Below is the latest entry in the “Preparing for Passover” Blog written by participants in JOI’s Mothers Circle Program:
I’ve been fretting about the first night of Passover and how I can pull off a Seder: (a) by myself; (b) when I won’t get home with the kids until at least 6:30 pm, and; (c) I need to get the kids in bed (lights off) by 8:00 pm.
I figured if I did a lot of preparation the day before, I could just heat things up when we got home Monday night and then just try to move along as briskly as possible. Presumably our daughters wouldn’t be the only kindergartner and 2nd grader who stayed up too late that night and showed up at school on Tuesday bleary-eyed. Nevertheless, this solution didn’t lend itself to the thoughtful approach to a Passover Seder to which I aspire.
This afternoon, I asked Ruth (who’s Jewish) whose schedule on Mondays is the same as mine, “What’re you doing about Passover?” Casually, she replied, “We’re just going to have a Second Night Seder.”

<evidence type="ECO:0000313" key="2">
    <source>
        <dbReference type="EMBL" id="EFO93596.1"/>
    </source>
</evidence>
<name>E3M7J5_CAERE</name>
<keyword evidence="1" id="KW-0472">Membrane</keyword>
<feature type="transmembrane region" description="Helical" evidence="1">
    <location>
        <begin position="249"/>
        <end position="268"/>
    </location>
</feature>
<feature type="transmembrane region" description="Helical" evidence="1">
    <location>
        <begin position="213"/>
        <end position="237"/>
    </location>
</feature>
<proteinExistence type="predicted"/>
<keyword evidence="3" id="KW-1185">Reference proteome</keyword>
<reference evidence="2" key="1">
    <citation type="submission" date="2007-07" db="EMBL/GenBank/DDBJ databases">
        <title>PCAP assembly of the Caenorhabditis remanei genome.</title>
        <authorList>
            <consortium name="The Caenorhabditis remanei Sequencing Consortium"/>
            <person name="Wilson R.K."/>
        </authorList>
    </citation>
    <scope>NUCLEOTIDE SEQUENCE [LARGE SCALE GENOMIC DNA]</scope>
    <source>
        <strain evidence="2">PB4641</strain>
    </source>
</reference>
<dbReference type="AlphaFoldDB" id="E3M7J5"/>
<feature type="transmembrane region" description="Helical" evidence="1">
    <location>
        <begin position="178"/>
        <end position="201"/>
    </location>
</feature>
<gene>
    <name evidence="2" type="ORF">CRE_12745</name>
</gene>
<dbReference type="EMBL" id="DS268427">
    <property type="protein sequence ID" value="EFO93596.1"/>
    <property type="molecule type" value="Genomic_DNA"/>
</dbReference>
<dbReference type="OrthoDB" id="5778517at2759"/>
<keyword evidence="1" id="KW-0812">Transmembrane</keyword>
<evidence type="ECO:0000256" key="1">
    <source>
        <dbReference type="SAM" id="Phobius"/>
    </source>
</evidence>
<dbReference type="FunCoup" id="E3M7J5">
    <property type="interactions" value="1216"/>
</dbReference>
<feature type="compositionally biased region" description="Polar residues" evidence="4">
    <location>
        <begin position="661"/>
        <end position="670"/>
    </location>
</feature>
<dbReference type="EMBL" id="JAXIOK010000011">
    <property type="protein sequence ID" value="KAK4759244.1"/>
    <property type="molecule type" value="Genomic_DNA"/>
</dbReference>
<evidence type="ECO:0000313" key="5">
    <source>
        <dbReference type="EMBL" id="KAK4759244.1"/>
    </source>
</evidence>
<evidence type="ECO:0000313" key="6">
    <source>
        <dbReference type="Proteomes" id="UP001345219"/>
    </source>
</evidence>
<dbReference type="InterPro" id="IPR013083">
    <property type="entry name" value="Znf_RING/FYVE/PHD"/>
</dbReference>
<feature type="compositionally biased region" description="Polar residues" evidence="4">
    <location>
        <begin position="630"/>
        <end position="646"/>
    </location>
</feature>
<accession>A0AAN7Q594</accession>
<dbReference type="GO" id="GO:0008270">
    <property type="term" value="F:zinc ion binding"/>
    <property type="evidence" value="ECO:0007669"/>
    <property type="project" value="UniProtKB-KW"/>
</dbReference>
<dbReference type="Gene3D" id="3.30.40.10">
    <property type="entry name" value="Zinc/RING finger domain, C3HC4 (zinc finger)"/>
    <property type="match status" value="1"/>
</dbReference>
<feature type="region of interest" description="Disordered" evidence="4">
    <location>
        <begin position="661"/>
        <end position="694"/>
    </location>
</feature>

“Really?” I asked, thinking to myself, “You can do that?!”
Ruth explained that there was simply no way she could pull off anything Seder-like on Monday, so she was going to concentrate on doing a Seder on Tuesday. “It’s just as good, then!”
I’m still reeling at the concept. The fact that Ruth is what I think of as a “real Jew” (i.e., she’s a Jew by ancestry and active member of an established congregation) makes her plans all the more (ahem) kosher.
As much as it seems like cheating, it also seems just plain rational. What’s the point of doing something which stresses you (and, in turn your family) so much that nobody can appreciate anything? Why not just acknowledge Passover by reading a good Passover story and having a meal without bread (and point out why there’s no bread)? Then, the next day (or the next?) when you can do it without driving yourself and your family crazy, have the Seder then?
Hmm…I may have convinced myself. I wonder what my husband will say?